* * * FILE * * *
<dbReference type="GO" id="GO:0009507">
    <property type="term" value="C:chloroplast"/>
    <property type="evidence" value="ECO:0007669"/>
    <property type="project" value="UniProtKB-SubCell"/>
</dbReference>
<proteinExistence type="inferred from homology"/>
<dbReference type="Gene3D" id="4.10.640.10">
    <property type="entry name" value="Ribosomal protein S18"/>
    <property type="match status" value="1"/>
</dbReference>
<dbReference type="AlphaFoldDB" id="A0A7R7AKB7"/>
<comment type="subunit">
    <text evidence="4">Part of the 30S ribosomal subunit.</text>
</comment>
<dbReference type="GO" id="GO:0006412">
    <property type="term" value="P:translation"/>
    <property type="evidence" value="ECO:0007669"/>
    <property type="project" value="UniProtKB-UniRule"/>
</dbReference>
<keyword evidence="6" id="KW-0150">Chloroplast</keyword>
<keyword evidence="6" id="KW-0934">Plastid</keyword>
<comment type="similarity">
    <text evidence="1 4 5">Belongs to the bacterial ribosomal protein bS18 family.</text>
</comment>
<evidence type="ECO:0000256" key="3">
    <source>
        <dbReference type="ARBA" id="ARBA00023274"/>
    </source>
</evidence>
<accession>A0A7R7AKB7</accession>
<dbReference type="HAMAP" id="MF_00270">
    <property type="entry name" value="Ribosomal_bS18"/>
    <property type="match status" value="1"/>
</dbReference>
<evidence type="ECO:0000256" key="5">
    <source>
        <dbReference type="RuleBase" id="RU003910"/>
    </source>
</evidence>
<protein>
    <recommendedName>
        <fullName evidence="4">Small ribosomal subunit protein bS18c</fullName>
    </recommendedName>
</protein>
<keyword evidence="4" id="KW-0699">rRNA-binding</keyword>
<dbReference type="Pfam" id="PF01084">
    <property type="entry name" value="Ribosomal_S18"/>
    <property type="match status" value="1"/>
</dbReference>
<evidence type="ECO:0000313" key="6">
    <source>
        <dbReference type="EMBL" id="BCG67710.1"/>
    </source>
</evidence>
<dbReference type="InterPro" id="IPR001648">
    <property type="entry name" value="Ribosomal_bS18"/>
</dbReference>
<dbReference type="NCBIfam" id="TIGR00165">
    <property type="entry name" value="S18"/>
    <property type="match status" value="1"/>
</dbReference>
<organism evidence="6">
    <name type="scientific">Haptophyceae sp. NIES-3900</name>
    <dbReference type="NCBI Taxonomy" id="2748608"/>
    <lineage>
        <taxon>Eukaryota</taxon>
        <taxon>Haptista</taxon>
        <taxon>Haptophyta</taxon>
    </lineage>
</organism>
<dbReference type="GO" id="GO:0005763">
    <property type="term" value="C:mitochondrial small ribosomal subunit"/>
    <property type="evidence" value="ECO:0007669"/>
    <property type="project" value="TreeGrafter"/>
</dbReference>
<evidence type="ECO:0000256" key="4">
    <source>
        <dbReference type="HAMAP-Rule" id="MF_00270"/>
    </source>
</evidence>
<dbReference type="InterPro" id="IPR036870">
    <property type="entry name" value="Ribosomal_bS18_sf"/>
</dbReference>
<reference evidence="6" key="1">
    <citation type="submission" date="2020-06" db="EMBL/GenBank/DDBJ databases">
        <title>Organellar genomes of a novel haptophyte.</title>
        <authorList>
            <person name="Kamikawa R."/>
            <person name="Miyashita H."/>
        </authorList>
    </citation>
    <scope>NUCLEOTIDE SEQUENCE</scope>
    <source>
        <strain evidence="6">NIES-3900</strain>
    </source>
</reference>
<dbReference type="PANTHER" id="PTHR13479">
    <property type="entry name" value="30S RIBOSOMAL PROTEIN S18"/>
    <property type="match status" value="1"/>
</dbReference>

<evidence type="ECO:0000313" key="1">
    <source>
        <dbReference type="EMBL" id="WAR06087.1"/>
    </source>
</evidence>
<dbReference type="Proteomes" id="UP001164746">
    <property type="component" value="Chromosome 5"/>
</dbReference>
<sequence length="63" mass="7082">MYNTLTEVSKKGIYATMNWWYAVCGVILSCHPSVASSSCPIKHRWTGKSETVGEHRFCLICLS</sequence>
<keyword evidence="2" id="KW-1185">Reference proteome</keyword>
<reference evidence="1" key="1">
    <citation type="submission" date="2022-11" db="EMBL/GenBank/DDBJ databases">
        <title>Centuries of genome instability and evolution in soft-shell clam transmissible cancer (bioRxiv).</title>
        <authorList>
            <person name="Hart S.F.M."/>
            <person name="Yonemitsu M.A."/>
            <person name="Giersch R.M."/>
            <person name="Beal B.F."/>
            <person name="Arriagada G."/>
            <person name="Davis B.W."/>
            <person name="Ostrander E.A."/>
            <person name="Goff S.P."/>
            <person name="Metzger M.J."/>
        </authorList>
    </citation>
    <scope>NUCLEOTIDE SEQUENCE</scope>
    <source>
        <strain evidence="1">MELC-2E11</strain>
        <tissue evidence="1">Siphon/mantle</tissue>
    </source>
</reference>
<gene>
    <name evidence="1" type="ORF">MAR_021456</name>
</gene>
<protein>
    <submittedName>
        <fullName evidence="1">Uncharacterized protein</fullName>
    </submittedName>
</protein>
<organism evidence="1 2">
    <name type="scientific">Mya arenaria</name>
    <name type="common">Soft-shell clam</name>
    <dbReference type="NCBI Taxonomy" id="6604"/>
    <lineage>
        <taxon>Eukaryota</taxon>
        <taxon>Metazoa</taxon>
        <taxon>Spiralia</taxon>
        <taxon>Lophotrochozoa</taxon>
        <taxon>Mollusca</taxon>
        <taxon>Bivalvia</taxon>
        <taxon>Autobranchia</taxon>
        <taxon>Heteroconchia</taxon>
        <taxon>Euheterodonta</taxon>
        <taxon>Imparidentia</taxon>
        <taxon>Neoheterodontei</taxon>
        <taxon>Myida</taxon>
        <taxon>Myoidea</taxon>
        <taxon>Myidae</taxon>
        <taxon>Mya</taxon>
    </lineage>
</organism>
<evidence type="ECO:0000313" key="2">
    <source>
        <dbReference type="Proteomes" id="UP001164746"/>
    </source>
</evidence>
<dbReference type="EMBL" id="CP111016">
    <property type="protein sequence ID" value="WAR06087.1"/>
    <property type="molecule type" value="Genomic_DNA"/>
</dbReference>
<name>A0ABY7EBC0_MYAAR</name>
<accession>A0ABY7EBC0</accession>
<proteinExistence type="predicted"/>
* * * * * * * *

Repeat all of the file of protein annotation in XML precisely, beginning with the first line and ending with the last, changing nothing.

<dbReference type="GO" id="GO:0009507">
    <property type="term" value="C:chloroplast"/>
    <property type="evidence" value="ECO:0007669"/>
    <property type="project" value="UniProtKB-SubCell"/>
</dbReference>
<proteinExistence type="inferred from homology"/>
<dbReference type="Gene3D" id="4.10.640.10">
    <property type="entry name" value="Ribosomal protein S18"/>
    <property type="match status" value="1"/>
</dbReference>
<dbReference type="AlphaFoldDB" id="A0A7R7AKB7"/>
<comment type="subunit">
    <text evidence="4">Part of the 30S ribosomal subunit.</text>
</comment>
<dbReference type="GO" id="GO:0006412">
    <property type="term" value="P:translation"/>
    <property type="evidence" value="ECO:0007669"/>
    <property type="project" value="UniProtKB-UniRule"/>
</dbReference>
<keyword evidence="6" id="KW-0150">Chloroplast</keyword>
<keyword evidence="6" id="KW-0934">Plastid</keyword>
<comment type="similarity">
    <text evidence="1 4 5">Belongs to the bacterial ribosomal protein bS18 family.</text>
</comment>
<evidence type="ECO:0000256" key="3">
    <source>
        <dbReference type="ARBA" id="ARBA00023274"/>
    </source>
</evidence>
<accession>A0A7R7AKB7</accession>
<dbReference type="HAMAP" id="MF_00270">
    <property type="entry name" value="Ribosomal_bS18"/>
    <property type="match status" value="1"/>
</dbReference>
<evidence type="ECO:0000256" key="5">
    <source>
        <dbReference type="RuleBase" id="RU003910"/>
    </source>
</evidence>
<protein>
    <recommendedName>
        <fullName evidence="4">Small ribosomal subunit protein bS18c</fullName>
    </recommendedName>
</protein>
<keyword evidence="4" id="KW-0699">rRNA-binding</keyword>
<dbReference type="Pfam" id="PF01084">
    <property type="entry name" value="Ribosomal_S18"/>
    <property type="match status" value="1"/>
</dbReference>
<evidence type="ECO:0000313" key="6">
    <source>
        <dbReference type="EMBL" id="BCG67710.1"/>
    </source>
</evidence>
<dbReference type="InterPro" id="IPR001648">
    <property type="entry name" value="Ribosomal_bS18"/>
</dbReference>
<dbReference type="NCBIfam" id="TIGR00165">
    <property type="entry name" value="S18"/>
    <property type="match status" value="1"/>
</dbReference>
<organism evidence="6">
    <name type="scientific">Haptophyceae sp. NIES-3900</name>
    <dbReference type="NCBI Taxonomy" id="2748608"/>
    <lineage>
        <taxon>Eukaryota</taxon>
        <taxon>Haptista</taxon>
        <taxon>Haptophyta</taxon>
    </lineage>
</organism>
<dbReference type="GO" id="GO:0005763">
    <property type="term" value="C:mitochondrial small ribosomal subunit"/>
    <property type="evidence" value="ECO:0007669"/>
    <property type="project" value="TreeGrafter"/>
</dbReference>
<evidence type="ECO:0000256" key="4">
    <source>
        <dbReference type="HAMAP-Rule" id="MF_00270"/>
    </source>
</evidence>
<dbReference type="InterPro" id="IPR036870">
    <property type="entry name" value="Ribosomal_bS18_sf"/>
</dbReference>
<reference evidence="6" key="1">
    <citation type="submission" date="2020-06" db="EMBL/GenBank/DDBJ databases">
        <title>Organellar genomes of a novel haptophyte.</title>
        <authorList>
            <person name="Kamikawa R."/>
            <person name="Miyashita H."/>
        </authorList>
    </citation>
    <scope>NUCLEOTIDE SEQUENCE</scope>
    <source>
        <strain evidence="6">NIES-3900</strain>
    </source>
</reference>
<dbReference type="PANTHER" id="PTHR13479">
    <property type="entry name" value="30S RIBOSOMAL PROTEIN S18"/>
    <property type="match status" value="1"/>
</dbReference>

<evidence type="ECO:0000313" key="1">
    <source>
        <dbReference type="EMBL" id="WAR06087.1"/>
    </source>
</evidence>
<dbReference type="Proteomes" id="UP001164746">
    <property type="component" value="Chromosome 5"/>
</dbReference>
<sequence length="63" mass="7082">MYNTLTEVSKKGIYATMNWWYAVCGVILSCHPSVASSSCPIKHRWTGKSETVGEHRFCLICLS</sequence>
<keyword evidence="2" id="KW-1185">Reference proteome</keyword>
<reference evidence="1" key="1">
    <citation type="submission" date="2022-11" db="EMBL/GenBank/DDBJ databases">
        <title>Centuries of genome instability and evolution in soft-shell clam transmissible cancer (bioRxiv).</title>
        <authorList>
            <person name="Hart S.F.M."/>
            <person name="Yonemitsu M.A."/>
            <person name="Giersch R.M."/>
            <person name="Beal B.F."/>
            <person name="Arriagada G."/>
            <person name="Davis B.W."/>
            <person name="Ostrander E.A."/>
            <person name="Goff S.P."/>
            <person name="Metzger M.J."/>
        </authorList>
    </citation>
    <scope>NUCLEOTIDE SEQUENCE</scope>
    <source>
        <strain evidence="1">MELC-2E11</strain>
        <tissue evidence="1">Siphon/mantle</tissue>
    </source>
</reference>
<gene>
    <name evidence="1" type="ORF">MAR_021456</name>
</gene>
<protein>
    <submittedName>
        <fullName evidence="1">Uncharacterized protein</fullName>
    </submittedName>
</protein>
<organism evidence="1 2">
    <name type="scientific">Mya arenaria</name>
    <name type="common">Soft-shell clam</name>
    <dbReference type="NCBI Taxonomy" id="6604"/>
    <lineage>
        <taxon>Eukaryota</taxon>
        <taxon>Metazoa</taxon>
        <taxon>Spiralia</taxon>
        <taxon>Lophotrochozoa</taxon>
        <taxon>Mollusca</taxon>
        <taxon>Bivalvia</taxon>
        <taxon>Autobranchia</taxon>
        <taxon>Heteroconchia</taxon>
        <taxon>Euheterodonta</taxon>
        <taxon>Imparidentia</taxon>
        <taxon>Neoheterodontei</taxon>
        <taxon>Myida</taxon>
        <taxon>Myoidea</taxon>
        <taxon>Myidae</taxon>
        <taxon>Mya</taxon>
    </lineage>
</organism>
<evidence type="ECO:0000313" key="2">
    <source>
        <dbReference type="Proteomes" id="UP001164746"/>
    </source>
</evidence>
<dbReference type="EMBL" id="CP111016">
    <property type="protein sequence ID" value="WAR06087.1"/>
    <property type="molecule type" value="Genomic_DNA"/>
</dbReference>
<name>A0ABY7EBC0_MYAAR</name>
<accession>A0ABY7EBC0</accession>
<proteinExistence type="predicted"/>